Catch-22 Terms of Service

Apple pulled a newsreader called Pulse from their App Store yesterday after the New York Times sent a letter saying that the application violated their terms of service.

The issue seems to revolve around the fact that Pulse is a paid-for app, and having the New York Times RSS feed pre-installed amounted to charging people for the feed.  As far as that goes, I think the Times is only hurting themselves… the purpose of the feed is to get more people to visit their site and read their content (as well as view their ads).

I was curious, however, and looked up the Terms of Service.  Here is the relevant section:

2.2 The Service and its Contents are protected by copyright pursuant to U.S. and international copyright laws. You may not modify, publish, transmit, participate in the transfer or sale of, reproduce (except as provided in Section 2.3 of these Terms of Service), create new works from, distribute, perform, display, or in any way exploit, any of the Content or the Service (including software) in whole or in part.

2.3 You may download or copy the Content and other downloadable items displayed on the Service for personal use only, provided that you maintain all copyright and other notices contained therein….

Having read this, I now suggest that you take a look at their Home Page RSS feed.  I have viewed this link using Firefox 3.6, IE 8, Chrome 5, and Safari 5.  No sign of the copyright information.  It is there, if you download the page and view it with a text editor, but it doesn’t appear to be visible using the most common web browsers, and most feed readers won’t display the copyright information, as it is encased in metadata tags.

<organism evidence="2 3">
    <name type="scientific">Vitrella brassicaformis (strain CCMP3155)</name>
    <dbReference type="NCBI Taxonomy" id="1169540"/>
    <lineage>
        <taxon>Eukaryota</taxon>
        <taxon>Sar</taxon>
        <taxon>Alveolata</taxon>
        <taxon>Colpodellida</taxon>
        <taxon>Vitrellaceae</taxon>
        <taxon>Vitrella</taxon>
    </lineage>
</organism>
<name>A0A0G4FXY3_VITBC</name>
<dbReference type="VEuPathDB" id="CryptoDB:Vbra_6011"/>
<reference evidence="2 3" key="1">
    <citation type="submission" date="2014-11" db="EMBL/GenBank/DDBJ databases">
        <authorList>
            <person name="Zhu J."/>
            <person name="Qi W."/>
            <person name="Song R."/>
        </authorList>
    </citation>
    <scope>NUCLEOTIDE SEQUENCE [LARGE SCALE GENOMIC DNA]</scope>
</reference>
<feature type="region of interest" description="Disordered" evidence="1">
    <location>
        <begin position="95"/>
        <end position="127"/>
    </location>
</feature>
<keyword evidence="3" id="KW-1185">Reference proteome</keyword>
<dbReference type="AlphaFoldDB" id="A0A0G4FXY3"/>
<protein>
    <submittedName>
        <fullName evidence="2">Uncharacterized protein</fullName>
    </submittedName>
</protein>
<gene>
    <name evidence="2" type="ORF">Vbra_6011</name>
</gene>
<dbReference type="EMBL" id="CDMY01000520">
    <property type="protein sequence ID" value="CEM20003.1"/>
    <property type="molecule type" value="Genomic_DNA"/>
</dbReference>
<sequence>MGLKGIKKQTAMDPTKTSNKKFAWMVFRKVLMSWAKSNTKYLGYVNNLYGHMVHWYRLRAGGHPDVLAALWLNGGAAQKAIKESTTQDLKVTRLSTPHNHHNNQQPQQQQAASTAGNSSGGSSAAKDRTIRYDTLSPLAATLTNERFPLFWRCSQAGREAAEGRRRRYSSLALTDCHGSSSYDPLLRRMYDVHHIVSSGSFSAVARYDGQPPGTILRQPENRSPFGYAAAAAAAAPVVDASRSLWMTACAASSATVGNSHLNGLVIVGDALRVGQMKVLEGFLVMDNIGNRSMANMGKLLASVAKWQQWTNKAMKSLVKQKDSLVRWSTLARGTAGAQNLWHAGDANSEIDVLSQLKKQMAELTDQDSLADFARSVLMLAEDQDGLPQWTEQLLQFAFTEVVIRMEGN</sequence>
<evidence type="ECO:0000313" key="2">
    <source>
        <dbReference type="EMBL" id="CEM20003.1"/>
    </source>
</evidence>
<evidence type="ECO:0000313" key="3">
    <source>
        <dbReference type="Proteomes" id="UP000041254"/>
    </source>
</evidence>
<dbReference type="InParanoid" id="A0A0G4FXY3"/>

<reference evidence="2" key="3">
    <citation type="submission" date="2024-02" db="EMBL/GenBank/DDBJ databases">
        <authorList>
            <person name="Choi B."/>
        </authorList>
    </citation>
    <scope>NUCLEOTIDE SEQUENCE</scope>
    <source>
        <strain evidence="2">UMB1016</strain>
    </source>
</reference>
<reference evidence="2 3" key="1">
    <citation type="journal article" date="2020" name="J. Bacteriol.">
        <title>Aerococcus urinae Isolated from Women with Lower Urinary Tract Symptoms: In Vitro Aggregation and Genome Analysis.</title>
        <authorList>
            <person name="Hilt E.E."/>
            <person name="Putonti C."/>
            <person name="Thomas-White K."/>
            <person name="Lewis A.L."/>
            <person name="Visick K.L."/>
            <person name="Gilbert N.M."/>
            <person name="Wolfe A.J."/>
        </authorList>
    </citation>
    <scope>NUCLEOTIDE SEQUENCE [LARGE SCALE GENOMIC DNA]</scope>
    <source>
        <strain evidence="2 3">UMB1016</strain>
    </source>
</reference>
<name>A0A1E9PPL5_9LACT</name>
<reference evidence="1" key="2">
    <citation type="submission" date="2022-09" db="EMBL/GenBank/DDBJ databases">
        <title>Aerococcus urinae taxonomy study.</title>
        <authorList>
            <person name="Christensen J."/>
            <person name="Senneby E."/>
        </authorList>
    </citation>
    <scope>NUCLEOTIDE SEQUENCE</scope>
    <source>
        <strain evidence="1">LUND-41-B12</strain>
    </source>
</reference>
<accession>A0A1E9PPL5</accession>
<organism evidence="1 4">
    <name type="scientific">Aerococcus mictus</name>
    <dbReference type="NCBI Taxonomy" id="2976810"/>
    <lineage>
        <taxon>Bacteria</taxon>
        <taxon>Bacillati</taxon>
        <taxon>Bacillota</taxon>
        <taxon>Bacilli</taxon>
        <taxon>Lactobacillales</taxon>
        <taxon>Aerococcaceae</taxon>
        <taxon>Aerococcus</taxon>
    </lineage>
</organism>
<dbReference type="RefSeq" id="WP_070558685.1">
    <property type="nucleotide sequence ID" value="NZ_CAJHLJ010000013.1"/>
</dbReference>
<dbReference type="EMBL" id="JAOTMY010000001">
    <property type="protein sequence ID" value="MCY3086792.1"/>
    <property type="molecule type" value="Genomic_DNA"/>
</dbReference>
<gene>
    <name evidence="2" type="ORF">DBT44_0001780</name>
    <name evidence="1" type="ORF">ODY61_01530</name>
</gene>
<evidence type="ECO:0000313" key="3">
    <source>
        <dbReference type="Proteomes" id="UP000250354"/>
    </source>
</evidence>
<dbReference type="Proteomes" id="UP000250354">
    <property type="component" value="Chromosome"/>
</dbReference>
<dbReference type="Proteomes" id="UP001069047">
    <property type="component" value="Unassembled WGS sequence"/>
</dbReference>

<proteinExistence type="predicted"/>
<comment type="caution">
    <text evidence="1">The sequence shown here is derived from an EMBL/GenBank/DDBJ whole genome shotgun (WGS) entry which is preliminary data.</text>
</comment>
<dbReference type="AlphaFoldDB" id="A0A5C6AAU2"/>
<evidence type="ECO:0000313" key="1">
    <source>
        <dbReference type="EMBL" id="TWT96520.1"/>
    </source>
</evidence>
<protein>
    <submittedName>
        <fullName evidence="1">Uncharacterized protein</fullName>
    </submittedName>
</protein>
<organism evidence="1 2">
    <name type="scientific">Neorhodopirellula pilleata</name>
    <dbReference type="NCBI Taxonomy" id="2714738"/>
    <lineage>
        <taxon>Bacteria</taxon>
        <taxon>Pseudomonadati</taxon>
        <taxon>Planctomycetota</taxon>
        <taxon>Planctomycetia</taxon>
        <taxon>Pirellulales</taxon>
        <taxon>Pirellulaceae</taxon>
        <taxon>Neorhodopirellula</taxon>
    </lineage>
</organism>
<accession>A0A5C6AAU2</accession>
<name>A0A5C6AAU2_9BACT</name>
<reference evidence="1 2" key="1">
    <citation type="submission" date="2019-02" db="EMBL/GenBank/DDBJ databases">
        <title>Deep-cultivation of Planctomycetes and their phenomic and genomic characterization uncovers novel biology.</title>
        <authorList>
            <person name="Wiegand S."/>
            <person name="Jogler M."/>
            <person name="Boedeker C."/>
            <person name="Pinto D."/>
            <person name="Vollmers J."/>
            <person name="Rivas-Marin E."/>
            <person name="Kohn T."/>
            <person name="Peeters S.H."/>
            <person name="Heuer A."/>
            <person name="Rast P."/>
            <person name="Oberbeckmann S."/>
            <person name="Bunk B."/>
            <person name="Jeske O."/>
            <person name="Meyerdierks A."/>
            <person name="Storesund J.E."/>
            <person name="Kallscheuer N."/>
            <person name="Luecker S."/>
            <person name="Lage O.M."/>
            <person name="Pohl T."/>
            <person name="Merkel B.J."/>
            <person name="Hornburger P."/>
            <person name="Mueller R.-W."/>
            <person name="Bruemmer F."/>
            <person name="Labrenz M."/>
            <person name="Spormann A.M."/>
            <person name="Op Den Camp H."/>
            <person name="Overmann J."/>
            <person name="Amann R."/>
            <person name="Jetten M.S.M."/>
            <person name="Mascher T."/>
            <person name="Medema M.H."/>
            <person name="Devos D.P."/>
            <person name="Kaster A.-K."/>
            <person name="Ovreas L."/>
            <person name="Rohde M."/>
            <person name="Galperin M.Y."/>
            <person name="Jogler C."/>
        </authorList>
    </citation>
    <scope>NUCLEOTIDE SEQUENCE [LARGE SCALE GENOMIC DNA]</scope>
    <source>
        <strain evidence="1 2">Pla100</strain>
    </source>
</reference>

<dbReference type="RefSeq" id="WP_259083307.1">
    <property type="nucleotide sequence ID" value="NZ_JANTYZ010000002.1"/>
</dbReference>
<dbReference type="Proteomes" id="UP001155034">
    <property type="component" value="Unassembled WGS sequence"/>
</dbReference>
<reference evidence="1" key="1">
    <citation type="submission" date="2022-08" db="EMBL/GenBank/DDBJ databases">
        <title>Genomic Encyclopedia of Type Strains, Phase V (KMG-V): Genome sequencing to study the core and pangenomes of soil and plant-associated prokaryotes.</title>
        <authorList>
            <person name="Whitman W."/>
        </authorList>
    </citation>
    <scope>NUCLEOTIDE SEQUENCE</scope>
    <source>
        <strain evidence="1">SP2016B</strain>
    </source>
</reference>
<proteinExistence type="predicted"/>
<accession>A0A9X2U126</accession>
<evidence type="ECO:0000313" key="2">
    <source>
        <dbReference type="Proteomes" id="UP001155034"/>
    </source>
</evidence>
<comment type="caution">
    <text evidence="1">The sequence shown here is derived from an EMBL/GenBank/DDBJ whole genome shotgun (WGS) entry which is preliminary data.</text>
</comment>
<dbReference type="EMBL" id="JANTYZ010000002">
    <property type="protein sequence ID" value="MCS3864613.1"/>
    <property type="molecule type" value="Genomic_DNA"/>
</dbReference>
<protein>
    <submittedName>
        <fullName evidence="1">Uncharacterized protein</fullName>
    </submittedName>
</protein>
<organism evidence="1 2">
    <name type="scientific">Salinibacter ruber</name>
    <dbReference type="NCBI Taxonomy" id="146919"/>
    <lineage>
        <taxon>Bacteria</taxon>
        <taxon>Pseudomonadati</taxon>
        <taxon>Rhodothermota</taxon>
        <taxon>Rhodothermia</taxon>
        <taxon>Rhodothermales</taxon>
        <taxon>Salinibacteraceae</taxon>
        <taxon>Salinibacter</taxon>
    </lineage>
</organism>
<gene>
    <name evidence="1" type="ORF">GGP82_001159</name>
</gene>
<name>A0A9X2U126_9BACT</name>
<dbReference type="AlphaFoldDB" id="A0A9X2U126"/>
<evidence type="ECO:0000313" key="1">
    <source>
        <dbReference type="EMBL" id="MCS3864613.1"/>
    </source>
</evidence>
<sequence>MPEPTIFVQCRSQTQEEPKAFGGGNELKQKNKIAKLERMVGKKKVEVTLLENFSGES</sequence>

This isn’t unusual; it isn’t even uncommon.  Terms of Service tend to be all-encompassing in their language, and if you were to take the above literally, you would be able to “download or copy the Content”, but not “display” the content.  Does “display” also include having the content appear on a computer screen, or does it only come into play when someone puts an article on their refrigerator or bulletin board?

I am a proponent of respecting copyright and licensing, but I am an even bigger proponent of respecting Fair Use and reasonable expectations.  If I print out an article from the Times because I think it will benefit someone else, why should the Times consider this an infringement?  If they don’t want us reading, discussing and sharing their content, they should reconsider their business model.  I suspect that timely, interesting articles may not be the best fit for their website and newsfeeds.

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